A BBC return for classic ‘Grandstand’? Let’s hope so
Minority sports would benefit from a return of the classic Saturday television programme
Strange things happen at night on Twitter. Sadly for the world, that includes executive announcements by the commander-in-chief of the United States. But there are outcomes which are unexpectedly positive, and one such was Gabby Logan’s call for the return of Grandstand.
Logan may have made her suggestion after reading an Observer article on the long-departed Saturday TV staple but put that to one side and there is an interesting proposal worth discussing.
“There’s more to sport than the bulging rights packages for big male ball sports … time for a Grandstand revival?” the BBC sports host wrote on Twitter, adding: “gymnastics, hockey, swimming, diving, am boxing, judo, taekwondo, rowing, equestrian sport … we have a show!”
Back in the day, the odd spot of rowing might have featured on Grandstand, but it would have been part of a package that included the day’s big athletics, cricket and horse racing. In a world where sports rights are a corporate tool for leveraging market share in industries as varied as betting and broadband, we will not be going back to an old Grandstand any time soon. Minority sports need the exposure, but without the big tickets would they have the same attraction?
It all depends on how you do it. The original Grandstand was slow and gentle and this was in tune with the age. Fans of MTV and Margaret Thatcher might care to disagree but it is certainly true that this time suits a more fast-paced delivery. Sky Sports’ Soccer Saturday has paid for no rights whatsoever but yet is perhaps the most compelling way to consume the day’s football thanks to its combination of great casting (Jeff Stelling, Paul Merson, Chris Kamara), manufactured excitement and quick editing. No match or commentator gets more than a minute talking about the game they are observing. Even those with the attention span of a president are unlikely to get bored.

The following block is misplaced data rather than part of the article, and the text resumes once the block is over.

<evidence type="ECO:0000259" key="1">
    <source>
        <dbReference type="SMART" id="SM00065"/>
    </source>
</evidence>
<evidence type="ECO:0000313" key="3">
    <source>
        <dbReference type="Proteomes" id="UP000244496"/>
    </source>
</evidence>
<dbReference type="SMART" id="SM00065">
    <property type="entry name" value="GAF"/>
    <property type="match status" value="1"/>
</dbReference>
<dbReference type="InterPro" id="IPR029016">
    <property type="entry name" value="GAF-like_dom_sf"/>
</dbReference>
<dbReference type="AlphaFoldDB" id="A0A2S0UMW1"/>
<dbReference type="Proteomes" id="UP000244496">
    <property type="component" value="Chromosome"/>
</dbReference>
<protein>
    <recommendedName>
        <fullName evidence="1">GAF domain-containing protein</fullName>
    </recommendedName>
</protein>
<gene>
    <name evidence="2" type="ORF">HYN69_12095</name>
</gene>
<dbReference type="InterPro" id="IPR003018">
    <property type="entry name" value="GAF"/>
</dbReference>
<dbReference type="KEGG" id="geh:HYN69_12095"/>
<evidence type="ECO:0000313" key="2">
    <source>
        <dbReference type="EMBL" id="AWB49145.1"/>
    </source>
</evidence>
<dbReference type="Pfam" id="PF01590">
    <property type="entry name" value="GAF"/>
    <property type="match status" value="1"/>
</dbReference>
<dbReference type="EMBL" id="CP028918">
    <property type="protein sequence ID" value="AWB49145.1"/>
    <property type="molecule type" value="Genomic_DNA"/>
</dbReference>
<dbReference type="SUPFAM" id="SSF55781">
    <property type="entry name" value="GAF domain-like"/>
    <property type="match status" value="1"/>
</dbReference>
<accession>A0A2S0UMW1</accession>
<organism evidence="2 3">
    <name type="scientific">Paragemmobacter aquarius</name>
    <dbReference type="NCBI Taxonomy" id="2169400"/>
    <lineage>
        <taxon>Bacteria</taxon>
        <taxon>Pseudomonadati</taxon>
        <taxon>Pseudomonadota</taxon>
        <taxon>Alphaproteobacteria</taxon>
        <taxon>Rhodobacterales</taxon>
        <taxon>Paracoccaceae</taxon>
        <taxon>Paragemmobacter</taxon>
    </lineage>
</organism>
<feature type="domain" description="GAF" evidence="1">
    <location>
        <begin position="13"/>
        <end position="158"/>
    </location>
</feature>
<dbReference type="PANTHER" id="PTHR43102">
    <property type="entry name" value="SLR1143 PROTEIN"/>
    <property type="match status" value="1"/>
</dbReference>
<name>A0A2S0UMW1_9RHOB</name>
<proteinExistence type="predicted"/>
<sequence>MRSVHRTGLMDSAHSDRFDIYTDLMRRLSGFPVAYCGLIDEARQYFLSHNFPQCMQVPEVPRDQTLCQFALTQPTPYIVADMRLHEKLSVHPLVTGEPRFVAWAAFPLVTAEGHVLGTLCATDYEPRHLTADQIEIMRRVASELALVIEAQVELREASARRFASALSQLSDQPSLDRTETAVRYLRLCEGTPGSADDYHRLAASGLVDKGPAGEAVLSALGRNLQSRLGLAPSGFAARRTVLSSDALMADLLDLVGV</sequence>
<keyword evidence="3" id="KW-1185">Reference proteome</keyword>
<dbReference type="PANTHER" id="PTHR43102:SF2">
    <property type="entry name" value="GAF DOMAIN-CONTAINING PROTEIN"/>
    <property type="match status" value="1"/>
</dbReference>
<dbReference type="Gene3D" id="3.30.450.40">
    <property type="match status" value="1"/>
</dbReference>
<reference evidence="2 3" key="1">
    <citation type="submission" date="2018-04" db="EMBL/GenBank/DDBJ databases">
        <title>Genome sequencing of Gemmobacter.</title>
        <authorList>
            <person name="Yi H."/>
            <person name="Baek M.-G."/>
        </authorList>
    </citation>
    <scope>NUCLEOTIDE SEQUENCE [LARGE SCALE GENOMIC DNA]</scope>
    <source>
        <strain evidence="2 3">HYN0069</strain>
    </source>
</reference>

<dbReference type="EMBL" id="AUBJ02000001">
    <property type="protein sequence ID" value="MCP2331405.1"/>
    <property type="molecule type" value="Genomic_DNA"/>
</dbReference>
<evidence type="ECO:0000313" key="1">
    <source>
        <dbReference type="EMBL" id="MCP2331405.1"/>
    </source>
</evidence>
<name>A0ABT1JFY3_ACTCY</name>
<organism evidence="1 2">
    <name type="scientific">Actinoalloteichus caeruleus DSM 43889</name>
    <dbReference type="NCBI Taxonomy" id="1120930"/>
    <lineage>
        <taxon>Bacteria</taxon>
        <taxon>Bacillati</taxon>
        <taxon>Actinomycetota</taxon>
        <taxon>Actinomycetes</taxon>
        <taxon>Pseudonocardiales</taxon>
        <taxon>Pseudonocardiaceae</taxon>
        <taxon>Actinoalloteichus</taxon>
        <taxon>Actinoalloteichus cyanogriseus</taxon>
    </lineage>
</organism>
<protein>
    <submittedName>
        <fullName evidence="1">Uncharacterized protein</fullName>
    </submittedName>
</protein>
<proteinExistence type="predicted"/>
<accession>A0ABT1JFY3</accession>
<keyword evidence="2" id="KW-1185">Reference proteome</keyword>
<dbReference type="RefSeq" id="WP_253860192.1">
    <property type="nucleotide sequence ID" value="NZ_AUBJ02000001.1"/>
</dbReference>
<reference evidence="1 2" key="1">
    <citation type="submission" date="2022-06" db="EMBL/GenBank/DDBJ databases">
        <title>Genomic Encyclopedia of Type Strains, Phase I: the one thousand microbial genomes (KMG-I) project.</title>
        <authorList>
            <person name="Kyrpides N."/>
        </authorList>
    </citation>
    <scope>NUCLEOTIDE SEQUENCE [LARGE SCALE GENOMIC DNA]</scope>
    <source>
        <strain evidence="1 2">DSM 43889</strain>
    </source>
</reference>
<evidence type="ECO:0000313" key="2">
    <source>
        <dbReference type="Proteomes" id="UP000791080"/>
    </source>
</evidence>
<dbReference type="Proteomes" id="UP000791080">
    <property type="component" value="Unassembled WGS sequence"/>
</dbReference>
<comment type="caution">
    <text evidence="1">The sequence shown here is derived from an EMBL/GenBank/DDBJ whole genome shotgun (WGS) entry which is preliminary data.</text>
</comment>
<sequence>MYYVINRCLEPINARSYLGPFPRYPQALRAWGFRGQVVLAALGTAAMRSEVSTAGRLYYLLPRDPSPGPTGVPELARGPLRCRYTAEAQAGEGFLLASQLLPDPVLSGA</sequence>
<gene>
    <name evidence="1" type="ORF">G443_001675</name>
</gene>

Grandstand theme music
It would not be beyond the ken of man to apply this principle to six or seven sporting activities. And if the BBC feels a bit icky about adopting Sky-style hyperbole, it needs to just perform a simple mental trick of pretending it is Team GB who are competing and everything should be fine. As for casting, the Beeb is on a roll of late, from developing the motormouth of misery that is football’s Chris Sutton to the effervescent, insightful and far from untelegenic pairing of Jason Bell and Osi Umenyiora on its NFL coverage. In the modern broadcast environment just being an ex-pro is not enough, you have to be a TV performer too.
None of the examples above address Logan’s point about male sports but from Jacqui Oatley to Helen Skelton, not to mention Logan herself, they have the broadcasters ready to go while Victoria Pendleton, Steph Cook and Beth Tweddle have potential as pundits.
A modern, vibrant, all-action Grandstand as much about the experience of watching the show as the sport might also help the BBC steer clear of the deadening echo of the words “public service remit”. First priced out of the TV rights market, then chastised for not doing enough to cover the sports nobody else wanted to pay for, the Beeb is often between a rock and a hard place. But sometimes the corporation’s response to minority sports is to treat them like an offshoot of Children in Need or, even worse, some kind of national pageant (ie the boat race).
What the last two Olympics have shown, however, is that there is an appetite for watching unfamiliar sports clearly explained and made exciting – whether that is through presentation or production. Barry Hearn, who successfully sexed up darts, can see a similar opportunity now with gymnastics. Sky has the rights to the World Cup of Gymnastics but the BBC should be jumping on that pommel horse, too. The same goes for women’s (and men’s) hockey and, of course, swimming. In professional terms they may be minority sports, but in participation they are growing.
Treating them as mainstream and doing the best to wring all possible excitement from every minute might just have a positive outcome.
Of course the great thing about a studio-centred sports show is there is nothing to stop you talking about the events you do not have the rights to show. But the idea of a 21st-century Grandstand need not be defensive. It can be confident. By embracing sports with a growing fanbase and applying modern broadcast techniques it is possible to create a show that does more than simply tick a box marked “social responsibility”. Not that there’s anything wrong with that, Donald.